Sunday, January 14, 2018

Following the Line: 52 Ancestors

Imagine you are standing in a railway station in 1880, waiting for a cousin's arrival. Can you see the steam engine coming down the line? It's huffing and puffing and hissing as it comes into the station with a screech of the brakes. The fireman is shoveling coal into the engine while baggage is unloaded and passengers step onto the platform. The conductor makes the final boarding call as new passengers board. The engineer pulls on the whistle and the train rumbles away, billowing noxious black smoke. As you brush ash from your clothing, a porter carries your cousin's luggage to your wagon.

You've seen a handful of railroad workers in those few minutes. But did you give any thought to the thousands of workers that created that infrastructure and manage the railroad line? Construction workers built trestles, blasted tunnels, laid tracks and built stations. Station staff now sell tickets and assist passengers. The line workers run trains, inspect tracks and manage signals and switches. Office workers manage schedules, staff and accounting.

One of the thousands of workers on the Swedish railroad lines was my great-great-grandfather, Eric Edward Fors. The government of Sweden was late to start building railroads, beginning only in 1855. Edward, born in 1840, in Björnlunda, Södermanland, found a job with the railroad about the time he turned 20. He became a järnvägsarbetare, a railway worker. The first few years of his career are a mystery, as he was moving around Stockholm, a large and challenging city to research.

1864 finds Edward moving away from the city to Södertälje, marrying and becoming a father. His occupation in the church records hints at the job he was doing for the railroad: mureriarbetare, a bricklayer. For the next 10 years, Edward moved from town to town as a bricklayer. Many of the railway stations were built of brick. Edward must have been building those railway stations as the lines were extended.

From 1875 to 1881, Edward had the occupation of banvakt, a line worker. A 1906 book describes the responsibilities of a banvakt to include managing signals and switches and walking part of the line to ensure that no obstacle to the safe passage of the train was found. He would also supervise the telegraph lines along the track and provide assistance in case of accident.

In 1881, at the age of 41, Edward received a promotion. He became a banmästare, an overseer of a railway line. He was a supervisor of the banvakt workers. His overall responsibilities included the safety of the train and periodic inspections.

The only photo I have of Eric Edward Fors shows him in his banmästare uniform with his wife and three youngest children. Gerda was born in 1879, so the photo was taken in the early 1880s.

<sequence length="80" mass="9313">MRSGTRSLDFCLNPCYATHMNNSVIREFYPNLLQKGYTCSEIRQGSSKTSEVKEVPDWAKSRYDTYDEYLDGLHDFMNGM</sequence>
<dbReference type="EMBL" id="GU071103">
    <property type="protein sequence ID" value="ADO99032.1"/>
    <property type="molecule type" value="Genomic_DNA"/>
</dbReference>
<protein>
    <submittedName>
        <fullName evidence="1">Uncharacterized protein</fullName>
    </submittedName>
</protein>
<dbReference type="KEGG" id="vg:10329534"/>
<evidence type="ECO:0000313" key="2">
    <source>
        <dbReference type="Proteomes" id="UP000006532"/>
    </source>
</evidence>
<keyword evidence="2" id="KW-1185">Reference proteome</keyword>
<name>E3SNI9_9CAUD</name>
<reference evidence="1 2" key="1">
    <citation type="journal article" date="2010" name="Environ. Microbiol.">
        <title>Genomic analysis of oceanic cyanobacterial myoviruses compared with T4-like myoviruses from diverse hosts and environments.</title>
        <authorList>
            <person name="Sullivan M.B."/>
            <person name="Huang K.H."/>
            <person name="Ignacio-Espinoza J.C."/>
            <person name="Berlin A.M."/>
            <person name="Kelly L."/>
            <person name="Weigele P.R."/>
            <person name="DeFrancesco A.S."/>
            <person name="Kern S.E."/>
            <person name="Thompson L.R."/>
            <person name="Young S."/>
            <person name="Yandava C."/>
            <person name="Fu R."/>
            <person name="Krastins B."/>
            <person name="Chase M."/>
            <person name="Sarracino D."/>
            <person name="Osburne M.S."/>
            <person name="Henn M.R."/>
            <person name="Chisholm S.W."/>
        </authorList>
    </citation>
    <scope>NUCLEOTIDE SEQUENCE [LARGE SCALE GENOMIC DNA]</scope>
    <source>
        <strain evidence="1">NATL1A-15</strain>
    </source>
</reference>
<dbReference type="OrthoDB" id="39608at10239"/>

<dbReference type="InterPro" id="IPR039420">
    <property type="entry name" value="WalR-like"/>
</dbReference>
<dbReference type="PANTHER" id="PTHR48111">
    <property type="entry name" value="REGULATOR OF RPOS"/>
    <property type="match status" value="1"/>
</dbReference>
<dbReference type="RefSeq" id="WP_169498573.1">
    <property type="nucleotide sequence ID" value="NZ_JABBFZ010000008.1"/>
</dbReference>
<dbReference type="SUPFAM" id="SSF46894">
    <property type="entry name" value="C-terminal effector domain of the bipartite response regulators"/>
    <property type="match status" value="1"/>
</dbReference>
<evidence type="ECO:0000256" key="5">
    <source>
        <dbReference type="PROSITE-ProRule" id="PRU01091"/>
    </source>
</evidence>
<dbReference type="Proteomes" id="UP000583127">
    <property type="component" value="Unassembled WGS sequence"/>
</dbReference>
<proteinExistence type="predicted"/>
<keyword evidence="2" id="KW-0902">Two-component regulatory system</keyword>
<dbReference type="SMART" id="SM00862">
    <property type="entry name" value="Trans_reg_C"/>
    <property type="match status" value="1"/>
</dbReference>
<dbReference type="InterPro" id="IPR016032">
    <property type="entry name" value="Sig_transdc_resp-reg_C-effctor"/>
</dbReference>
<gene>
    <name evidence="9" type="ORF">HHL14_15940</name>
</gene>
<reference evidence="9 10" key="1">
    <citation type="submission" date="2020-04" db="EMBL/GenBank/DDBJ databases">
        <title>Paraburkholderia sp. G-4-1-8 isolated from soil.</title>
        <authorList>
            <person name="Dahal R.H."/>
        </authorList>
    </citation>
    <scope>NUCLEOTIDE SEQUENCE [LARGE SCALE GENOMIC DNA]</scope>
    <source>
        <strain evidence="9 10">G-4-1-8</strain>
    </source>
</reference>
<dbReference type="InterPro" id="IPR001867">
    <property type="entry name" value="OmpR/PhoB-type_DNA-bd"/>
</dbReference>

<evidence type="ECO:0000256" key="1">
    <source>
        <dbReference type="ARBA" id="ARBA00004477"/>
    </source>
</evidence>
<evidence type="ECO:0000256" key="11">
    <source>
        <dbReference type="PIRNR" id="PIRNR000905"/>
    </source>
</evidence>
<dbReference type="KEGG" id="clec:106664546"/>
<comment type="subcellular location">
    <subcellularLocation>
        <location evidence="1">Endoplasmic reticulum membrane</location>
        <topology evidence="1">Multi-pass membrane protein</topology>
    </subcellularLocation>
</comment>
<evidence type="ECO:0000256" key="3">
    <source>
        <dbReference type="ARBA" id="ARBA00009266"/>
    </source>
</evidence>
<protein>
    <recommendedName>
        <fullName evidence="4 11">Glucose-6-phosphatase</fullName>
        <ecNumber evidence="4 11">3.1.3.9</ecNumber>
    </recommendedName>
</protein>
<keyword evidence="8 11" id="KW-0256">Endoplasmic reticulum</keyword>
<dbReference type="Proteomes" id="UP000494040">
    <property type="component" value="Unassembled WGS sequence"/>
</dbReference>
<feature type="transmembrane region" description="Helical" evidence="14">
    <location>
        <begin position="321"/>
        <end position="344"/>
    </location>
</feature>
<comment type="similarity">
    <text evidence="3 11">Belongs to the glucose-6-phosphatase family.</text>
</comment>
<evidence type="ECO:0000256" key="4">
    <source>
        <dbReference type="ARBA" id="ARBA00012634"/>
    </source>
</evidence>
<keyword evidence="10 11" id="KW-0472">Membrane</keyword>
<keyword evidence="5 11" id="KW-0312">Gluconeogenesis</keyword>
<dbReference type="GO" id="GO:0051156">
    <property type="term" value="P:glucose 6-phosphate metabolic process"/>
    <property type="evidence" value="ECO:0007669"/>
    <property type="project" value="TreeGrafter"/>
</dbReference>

Eric Edward Fors with wife Matilda Wilhelmina Wiberg
and children Arvid Edward, Eric Anton, Gerda Matilda

Edward and his family lived in the 1880s in the town of Boxholm, Östergötland. The old railroad station is still standing today, though it is not in use for that purpose. There is no record that Edward helped build it, but it is an excellent example of the many stations that were built using the same design.

The family may have lived in the railroad station or in a home nearby. They were recorded as living at Järnvägstation (railway station), which is also the name of the street that runs next to the old station. My cousin, Claes Nyström, visited Boxholm a couple of years ago and generously took photos of the old station for me. Behind the station you can see the tracks, a railway car and the lines that power the electric trains today.

Old Boxholm Railway Station, Östergötland, 2015
Courtesy Claes Nyström

Old Boxholm Railway Station, Östergötland, 2015
Courtesy Claes Nyström

Edward held the job of banmästare for 23 years, retiring in 1904, at the age of 64. He and his family moved from Boxholm to Huddinge, near Stockholm, in 1889. His final posting was returning south to Okna Järnvägstation near Kullerstad in 1896. In Okna they lived at the Banmästerebostad (Banmästere Residence). Edward had come a long way from his start as a järnvägsarbetare.

Edward and his wife, Matilda, moved back to the area southwest of Stockholm where they had lived early in their lives. Matilda died in 1922 in Frustuna, Södermanland. Edward died in 1927, also in Frustuna.

This map shows in red the places where Edward served as banmästare. The blue markers show all the other towns where he lived throughout his long career following the railway lines. Click on the map to see a live version.

The Railroad Career of Eric Edward Fors (1840-1927)

Taking the time to follow Edward down the railroad line also revealed the answer to a long-held mystery. That, dear cousins, is a tale for another day.

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